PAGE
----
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Crew Beauty Tip: No One Looks Good After a 12-Hour Flight

Retro Airline Stewardess or Flight Attendant Applying Make-up with a Brush at her Vanity

I hate to be a curmudgeon about this. There are a lot of ways you can look after a 12-hour flight — but “five years younger” ain’t one of them, right?

The Daily Mail article about British Airways crew beauty secrets amused me this week. There’s nothing really wrong with it, per se. I get why people would ask those of us who do it regularly about strategies for keeping fresh, especially when our companies want us to be (or, at least, act and look) inhumanly indefatigable. On the other hand, we’re just people who just work in an extremely arid climate. You might as well ask beauty tips from people who live in the desert.

If anyone actually thinks I look consistently perfect after a 12-hour flight, I’ll take the compliment! It’s just the rub between the reality of how we feel on the job – long shifts in dry air with little-to-no break time and, at some airlines, no food – and the picture painted by this beauty article and others of its kind. Of course I try to look nice when I work, but truly, after a 12-hour flight, my beauty goal is a little lower than hair that’s not “going flat.” It’s to not look like a zombie.*

A couple years ago, I read a different “flight attendant beauty secrets” article (also sourced by British Airways) that mentioned how (long-haul) flight attendants lay their silk uniform scarf on their pillow in order to avoid wrinkles when they take their rest break. I think this is a brilliant idea. I have thought about that tip on every rest break I’ve taken since. Specifically, I’ve thought about how I should try it sometime.

Instead, when I lie down for my hour-or-so rest in the middle of the night, I think about how fresh and clean my pillowcase is compared to the scarf I’ve been wearing for, oh, five to 12 hours (remember, I may have commuted to work in uniform). I waver over whether I want to wrap my face in it. I just can’t ever seem to unknot it and delicately spread it out like a princess before I’m passed out in my bunk. I tell myself it will be fine as I’m drifting off in my mind.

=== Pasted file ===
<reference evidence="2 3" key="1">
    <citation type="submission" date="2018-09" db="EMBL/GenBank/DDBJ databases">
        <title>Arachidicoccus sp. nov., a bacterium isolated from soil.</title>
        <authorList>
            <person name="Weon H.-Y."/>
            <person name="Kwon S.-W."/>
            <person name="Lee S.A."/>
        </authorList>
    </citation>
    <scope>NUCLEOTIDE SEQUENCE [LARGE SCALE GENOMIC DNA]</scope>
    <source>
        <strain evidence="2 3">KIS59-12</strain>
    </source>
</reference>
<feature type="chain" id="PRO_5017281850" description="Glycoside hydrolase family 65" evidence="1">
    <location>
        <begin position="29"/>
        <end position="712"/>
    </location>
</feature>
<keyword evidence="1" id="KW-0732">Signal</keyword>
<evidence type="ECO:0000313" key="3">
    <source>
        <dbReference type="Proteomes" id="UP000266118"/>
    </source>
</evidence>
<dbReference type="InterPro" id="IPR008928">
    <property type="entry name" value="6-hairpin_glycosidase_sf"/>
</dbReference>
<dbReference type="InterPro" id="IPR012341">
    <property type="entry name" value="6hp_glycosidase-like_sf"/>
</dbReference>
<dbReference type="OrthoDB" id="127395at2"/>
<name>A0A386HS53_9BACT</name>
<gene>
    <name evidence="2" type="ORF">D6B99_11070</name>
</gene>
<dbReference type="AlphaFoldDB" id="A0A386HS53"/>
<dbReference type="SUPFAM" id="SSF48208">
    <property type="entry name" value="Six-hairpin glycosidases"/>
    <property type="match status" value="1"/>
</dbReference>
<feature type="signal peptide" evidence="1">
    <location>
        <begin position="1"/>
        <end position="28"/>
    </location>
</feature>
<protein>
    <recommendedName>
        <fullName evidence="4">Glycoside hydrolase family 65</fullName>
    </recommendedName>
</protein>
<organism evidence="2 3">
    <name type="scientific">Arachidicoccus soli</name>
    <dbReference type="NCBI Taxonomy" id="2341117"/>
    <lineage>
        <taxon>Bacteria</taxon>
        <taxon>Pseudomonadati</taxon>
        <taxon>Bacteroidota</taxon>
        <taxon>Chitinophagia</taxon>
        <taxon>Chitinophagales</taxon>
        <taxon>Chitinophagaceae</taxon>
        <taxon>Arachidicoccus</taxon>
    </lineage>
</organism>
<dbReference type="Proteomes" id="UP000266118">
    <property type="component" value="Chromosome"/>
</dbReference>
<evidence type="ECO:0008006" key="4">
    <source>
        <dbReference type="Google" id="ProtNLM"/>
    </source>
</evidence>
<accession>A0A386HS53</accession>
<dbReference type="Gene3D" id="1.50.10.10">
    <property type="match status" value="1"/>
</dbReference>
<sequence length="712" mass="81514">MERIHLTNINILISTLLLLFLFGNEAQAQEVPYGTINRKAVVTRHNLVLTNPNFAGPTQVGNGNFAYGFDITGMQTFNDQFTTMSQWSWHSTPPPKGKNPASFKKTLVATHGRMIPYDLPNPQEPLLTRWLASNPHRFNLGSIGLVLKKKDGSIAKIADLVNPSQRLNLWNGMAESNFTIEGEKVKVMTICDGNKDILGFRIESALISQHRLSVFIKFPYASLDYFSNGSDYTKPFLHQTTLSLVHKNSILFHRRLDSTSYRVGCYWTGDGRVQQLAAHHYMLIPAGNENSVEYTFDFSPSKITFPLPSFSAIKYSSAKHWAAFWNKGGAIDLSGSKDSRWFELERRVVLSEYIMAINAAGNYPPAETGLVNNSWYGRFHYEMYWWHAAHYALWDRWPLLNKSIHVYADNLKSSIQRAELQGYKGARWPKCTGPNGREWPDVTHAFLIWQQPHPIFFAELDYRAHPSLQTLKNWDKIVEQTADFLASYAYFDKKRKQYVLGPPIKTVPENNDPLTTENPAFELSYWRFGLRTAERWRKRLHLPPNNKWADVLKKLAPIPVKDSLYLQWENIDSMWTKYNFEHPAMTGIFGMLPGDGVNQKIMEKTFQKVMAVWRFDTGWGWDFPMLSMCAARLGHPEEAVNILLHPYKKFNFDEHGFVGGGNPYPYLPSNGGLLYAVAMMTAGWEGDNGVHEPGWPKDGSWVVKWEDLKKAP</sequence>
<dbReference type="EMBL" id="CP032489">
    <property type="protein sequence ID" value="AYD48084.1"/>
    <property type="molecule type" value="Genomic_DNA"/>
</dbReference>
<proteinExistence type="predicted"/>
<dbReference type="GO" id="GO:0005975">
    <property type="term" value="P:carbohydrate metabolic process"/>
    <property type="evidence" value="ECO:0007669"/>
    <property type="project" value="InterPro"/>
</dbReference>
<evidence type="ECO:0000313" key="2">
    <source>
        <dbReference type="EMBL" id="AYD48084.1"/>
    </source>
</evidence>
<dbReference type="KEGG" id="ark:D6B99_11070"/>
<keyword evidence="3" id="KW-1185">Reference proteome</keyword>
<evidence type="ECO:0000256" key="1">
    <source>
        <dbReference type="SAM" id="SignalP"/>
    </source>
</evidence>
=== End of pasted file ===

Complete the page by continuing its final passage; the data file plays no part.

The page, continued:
So my real-life “beauty secret” is that I set an alarm on my phone for 5-10 minutes before the wake-up call. At that point, I uncurl from the fetal position and stretch out face up so that any pillow-face can begin to fade. When the call comes, I step down the top few stairs (so I don’t actually have to crouch to see myself in the mirror) and rearrange my bangs so they cover whatever humiliating trenches need more time to disappear. That’s just the kind of girl I am, though. We’ve got all sorts up there.

As for the actual advice in the Daily Mail article, it’s hit and miss if you ask me. I do agree with the female pilots – removing make-up is the best cosmetic way to help your skin – but flight attendants don’t have that luxury at work, so I’ll have to take their word on how it feels.

Meanwhile, the advice given by flight attendant Jennifer Front is both the all-time best and worst.

Worst: bring “your favorite scent on board.” Just no. No, no, no, no. In my book, putting on any perfumes among hundreds of strangers in an enclosed space is rude. I’m not allergic (though many people are), but I can’t stand perfumes and extraneous smells. I definitely do not want competing perfumes all trapped in the cabin. If your favorite smell peps you up, put it on a cloth and smell it demurely at your seat. Bonus reason: it’ll last longer that way, too.

Best: Drinks lots and lots and lots and lots of water – as in, more than we have to provide each individual customer. I always bring my own bottle that I fill in the terminal when I travel! This is the only crew beauty advice that is surely universal.

*It’s actually to feel alert and have my evacuation commands in mind but hey, who wants to hear about that?

[Photo: Getty Images]

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